5. In 1917, Grace sold the property to Nestlé, then known as the Anglo-Swiss Condensed Milk Company, to build the ‘largest chocolate factory in the Southern Hemisphere’. Abbotsford House was retained for use as offices, while the factory was constructed on three sides around the house in 1918. And so The Chocolate Factory of the Inner West began crafting sweeties over the next 70 years. Nestlé became a major local employer – several generations of the same family worked for the company through the 1900s. In 1927 the grounds of the Nestlé site were used in the filming of For the Term of His Natural Life. And during World War II, the factory packed supply rations for soldiers on the Kokoda Track.

6. The Nestlé factory shut in 1991 and the estate was redeveloped as Abbotsford Cove housing complex, but Abbotsford House remains a privately owned home after work was completed to restore its architectural features to their original glory.

7. During the interwar and post-war periods, the Nestlé factory triggered significant development growth in Abbotsford and its population increased, with new housing, including medium and high-density homes, popping up all over the place.

8. Been to Quarantine Reserve recently? This park on the Abbotsford Peninsula boasts a rich history. In 1916, the Commonwealth Government bought this 2-hectare site to build a quarantine station, which provided accommodation for imported animals. Racehorses and exotic animals were quarantined there and the story goes that there’s a giraffe buried on the grounds. During World War II, the station was used as a military supply store. After the war ended the quarantine station resumed its original function, to the apprehension of local residents who objected to its reopening due to its offensive odours, noise and pollution from the incinerator. But it took years for their concerns to be heard and the station was moved to Wallgrove in 1980. In 1981 the site was transferred from Commonwealth ownership to the State Government. The local council landscaped the area for public parkland and it is now known as Quarantine Reserve. Today you can see the cattle stables, green-roofed pigpens, dog kennels and cattery! Locals say ghosts of animals who lost their lives to quarantine restrictions haunt the site.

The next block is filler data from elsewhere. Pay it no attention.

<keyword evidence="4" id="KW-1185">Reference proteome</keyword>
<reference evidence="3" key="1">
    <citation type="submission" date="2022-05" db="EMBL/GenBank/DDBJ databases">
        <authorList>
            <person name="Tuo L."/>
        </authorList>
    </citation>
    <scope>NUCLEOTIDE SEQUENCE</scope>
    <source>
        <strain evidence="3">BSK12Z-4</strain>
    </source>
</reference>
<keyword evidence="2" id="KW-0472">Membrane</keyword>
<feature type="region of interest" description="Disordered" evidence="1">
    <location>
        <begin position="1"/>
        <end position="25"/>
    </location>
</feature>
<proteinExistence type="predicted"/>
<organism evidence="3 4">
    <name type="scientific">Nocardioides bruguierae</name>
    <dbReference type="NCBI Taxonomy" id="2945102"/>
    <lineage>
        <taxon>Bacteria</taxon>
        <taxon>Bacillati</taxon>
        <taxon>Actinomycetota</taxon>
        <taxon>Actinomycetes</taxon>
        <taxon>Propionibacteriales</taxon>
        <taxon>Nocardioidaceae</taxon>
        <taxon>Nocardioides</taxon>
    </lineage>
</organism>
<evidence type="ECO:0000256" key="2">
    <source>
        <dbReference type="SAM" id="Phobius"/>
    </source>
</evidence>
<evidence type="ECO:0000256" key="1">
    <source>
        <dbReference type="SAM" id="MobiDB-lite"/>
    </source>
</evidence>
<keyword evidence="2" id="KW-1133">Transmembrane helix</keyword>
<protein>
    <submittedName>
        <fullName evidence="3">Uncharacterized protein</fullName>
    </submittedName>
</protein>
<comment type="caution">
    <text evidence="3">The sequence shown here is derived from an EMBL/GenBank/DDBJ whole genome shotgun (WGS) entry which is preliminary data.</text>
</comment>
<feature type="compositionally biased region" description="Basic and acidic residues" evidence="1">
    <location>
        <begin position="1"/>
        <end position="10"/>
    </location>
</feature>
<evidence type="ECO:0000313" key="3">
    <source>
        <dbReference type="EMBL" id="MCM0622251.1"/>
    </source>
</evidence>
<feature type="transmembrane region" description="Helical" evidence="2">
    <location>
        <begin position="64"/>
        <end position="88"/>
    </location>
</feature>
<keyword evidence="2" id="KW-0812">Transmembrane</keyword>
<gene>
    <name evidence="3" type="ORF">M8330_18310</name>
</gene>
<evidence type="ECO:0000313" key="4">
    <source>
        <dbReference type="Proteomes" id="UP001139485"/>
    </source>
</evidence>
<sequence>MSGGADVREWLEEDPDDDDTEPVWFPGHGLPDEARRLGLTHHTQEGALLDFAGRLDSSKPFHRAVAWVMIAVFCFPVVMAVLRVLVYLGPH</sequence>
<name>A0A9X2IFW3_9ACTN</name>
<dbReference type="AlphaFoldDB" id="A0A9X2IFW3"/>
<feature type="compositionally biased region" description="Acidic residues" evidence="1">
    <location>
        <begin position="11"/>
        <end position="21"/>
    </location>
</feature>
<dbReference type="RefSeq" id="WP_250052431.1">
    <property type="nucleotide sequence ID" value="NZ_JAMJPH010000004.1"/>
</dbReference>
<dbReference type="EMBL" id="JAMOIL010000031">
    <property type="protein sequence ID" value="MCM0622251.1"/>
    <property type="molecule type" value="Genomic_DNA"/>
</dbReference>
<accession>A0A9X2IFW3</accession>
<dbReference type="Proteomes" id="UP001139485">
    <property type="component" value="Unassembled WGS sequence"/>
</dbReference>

9. One of Abbotsford’s most famous residents has to be Australian writer and bush poet Henry Lawson, who lived with Isabel Byers, also a well-regarded poet, in the later years of his life. She nursed Lawson through his mental and alcoholic problems. Henry Lawson died in Byers’ home at 437 Great North Road, Abbotsford (recently demolished), in 1922 of a cerebral haemorrhage. Henry Lawson Park in Abbotsford was named in his honour in 1938. Henry would have celebrated his 150th birthday in 2017.

10. The late 19th and early 20th centuries saw the growth of tram services to meet the growing need for Sydney’s urban transportation. By the 1920s Sydney had one of the world’s most extensive tramway networks, carrying more than one million passengers each weekday. The Abbotsford tram line branched off the Leichhardt line at Marion Street, Leichhardt, following Marion Street, Ramsey Street into Haberfield, then turned right onto Great North Road, travelling through Five Dock and Abbotsford before terminating near The Terrace and connecting with ferry services at Abbotsford Wharf. The line was closed between Five Dock and Abbotsford in 1954, Haberfield and Five Dock in 1956, and closed to Haberfield in 1958.

Image Source: